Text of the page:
Flotation Bag, Apollo 11

Flotation Bag, Apollo 11

     

When an Apollo command module landed in the ocean, it could settle into one of two stable positions: nose up or nose down. Landing nose down left its recovery antennas underwater and increased the possibility that the spacecraft might fill with sea water. To turn the command module upright, three inflatable bags were installed in the Command Module's forward (nose) compartment. Astronauts could right the spacecraft by activating air compressors in the aft (blunt) end of the spacecraft. The compressors were connected to the bags with tubing.

This is one of three flotation bags used on Apollo 11 at the end of its historic lunar landing mission on July 24, 1969. The astronauts deployed it after the command module settled nose down, enabling the spacecraft to right itself about six and half minutes after splashdown.

This artifact was transferred from NASA to the Smithsonian in 1973.

Transferred from the National Aeronautics and Space Administration, through Rockwell International.

Country of Origin
United States of America

Manufacturer
North American Rockwell

Location
Steven F. Udvar-Hazy Center, Chantilly, VA
Exhibit Station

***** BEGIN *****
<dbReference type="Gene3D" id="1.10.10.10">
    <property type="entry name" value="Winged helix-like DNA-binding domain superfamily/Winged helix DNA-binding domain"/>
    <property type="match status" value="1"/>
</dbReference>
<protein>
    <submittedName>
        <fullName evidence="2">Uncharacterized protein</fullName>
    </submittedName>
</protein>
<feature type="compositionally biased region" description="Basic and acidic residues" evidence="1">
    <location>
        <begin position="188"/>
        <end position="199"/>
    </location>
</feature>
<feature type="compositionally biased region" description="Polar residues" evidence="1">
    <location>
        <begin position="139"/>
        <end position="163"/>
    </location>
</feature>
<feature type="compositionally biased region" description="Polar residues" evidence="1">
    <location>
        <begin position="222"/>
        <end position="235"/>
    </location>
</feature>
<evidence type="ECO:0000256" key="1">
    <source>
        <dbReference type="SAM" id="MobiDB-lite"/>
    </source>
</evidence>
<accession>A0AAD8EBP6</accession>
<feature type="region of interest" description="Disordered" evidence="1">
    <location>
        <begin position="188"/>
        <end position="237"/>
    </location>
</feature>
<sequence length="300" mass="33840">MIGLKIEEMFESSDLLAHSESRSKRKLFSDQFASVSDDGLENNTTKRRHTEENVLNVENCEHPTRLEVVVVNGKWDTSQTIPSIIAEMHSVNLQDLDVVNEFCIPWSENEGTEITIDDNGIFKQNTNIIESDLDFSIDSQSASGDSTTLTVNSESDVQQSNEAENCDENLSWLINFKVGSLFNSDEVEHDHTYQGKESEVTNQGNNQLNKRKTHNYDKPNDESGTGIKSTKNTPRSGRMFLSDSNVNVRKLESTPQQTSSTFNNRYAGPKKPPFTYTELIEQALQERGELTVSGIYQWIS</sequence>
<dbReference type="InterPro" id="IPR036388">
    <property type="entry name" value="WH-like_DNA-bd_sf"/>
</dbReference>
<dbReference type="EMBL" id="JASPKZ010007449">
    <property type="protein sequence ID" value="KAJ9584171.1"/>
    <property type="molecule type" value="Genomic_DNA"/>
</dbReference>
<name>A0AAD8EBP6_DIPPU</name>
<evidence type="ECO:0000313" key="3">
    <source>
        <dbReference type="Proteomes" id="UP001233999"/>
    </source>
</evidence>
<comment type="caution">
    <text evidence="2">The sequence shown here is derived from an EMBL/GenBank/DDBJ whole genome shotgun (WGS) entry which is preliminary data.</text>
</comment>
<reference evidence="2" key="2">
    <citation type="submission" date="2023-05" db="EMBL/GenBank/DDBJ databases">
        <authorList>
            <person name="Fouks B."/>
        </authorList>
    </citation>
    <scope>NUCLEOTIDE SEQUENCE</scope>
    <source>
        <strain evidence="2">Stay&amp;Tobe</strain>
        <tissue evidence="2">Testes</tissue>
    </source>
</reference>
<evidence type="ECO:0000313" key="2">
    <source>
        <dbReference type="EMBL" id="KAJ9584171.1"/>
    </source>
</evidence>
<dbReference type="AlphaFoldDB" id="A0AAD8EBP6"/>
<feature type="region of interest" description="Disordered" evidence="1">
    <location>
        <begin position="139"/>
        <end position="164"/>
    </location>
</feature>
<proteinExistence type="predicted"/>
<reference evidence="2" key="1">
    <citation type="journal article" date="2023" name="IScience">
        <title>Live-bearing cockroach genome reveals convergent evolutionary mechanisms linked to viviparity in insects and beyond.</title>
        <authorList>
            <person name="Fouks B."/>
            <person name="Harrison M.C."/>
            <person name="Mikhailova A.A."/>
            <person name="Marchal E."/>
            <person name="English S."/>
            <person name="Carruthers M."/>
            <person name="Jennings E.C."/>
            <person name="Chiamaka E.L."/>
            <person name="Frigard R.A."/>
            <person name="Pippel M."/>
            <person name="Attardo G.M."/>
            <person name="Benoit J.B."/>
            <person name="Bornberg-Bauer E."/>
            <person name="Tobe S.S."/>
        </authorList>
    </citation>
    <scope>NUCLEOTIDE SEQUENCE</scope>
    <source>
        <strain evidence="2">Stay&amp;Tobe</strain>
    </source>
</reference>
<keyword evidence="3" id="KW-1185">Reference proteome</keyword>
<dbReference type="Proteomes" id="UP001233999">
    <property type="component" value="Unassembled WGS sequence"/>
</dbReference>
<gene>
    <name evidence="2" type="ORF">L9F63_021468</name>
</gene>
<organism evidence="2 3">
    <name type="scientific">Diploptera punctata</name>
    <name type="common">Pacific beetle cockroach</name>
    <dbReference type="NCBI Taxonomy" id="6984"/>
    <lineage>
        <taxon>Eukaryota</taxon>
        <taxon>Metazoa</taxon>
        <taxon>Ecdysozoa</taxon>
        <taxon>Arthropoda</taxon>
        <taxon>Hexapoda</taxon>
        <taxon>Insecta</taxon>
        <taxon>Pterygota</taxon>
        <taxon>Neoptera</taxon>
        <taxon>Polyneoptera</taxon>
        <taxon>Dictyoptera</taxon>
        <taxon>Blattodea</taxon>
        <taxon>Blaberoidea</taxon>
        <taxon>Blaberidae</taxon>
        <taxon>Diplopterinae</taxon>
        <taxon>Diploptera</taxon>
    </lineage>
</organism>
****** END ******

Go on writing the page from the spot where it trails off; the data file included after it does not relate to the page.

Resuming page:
Human Spaceflight

Type
SPACECRAFT-Manned-Parts & Structural Components

Materials
Rubberized fabric
Dimensions
Overall: 3 ft. 8 in. diameter (111.76cm)

When an Apollo command module landed in the ocean, it could settle into one of two stable positions: nose up or nose down. Landing nose down left its recovery antennas underwater and increased the possibility that the spacecraft might fill with sea water. To turn the command module upright, three inflatable bags were installed in the Command Module's forward (nose) compartment. Astronauts could right the spacecraft by activating air compressors in the aft (blunt) end of the spacecraft. The compressors were connected to the bags with tubing.

This is one of three flotation bags used on Apollo 11 at the end of its historic lunar landing mission on July 24, 1969. The astronauts deployed it after the command module settled nose down, enabling the spacecraft to right itself about six and half minutes after splashdown.

This artifact was transferred from NASA to the Smithsonian in 1973.

Transferred from the National Aeronautics and Space Administration, through Rockwell International.

Country of Origin
United States of America

Manufacturer
North American Rockwell

Location
Steven F. Udvar-Hazy Center, Chantilly, VA
Exhibit Station
Human Spaceflight

Type
SPACECRAFT-Manned-Parts & Structural Components

Materials
Rubberized fabric
Dimensions
Overall: 3 ft. 8 in. diameter (111.76cm)

ID: A19740500000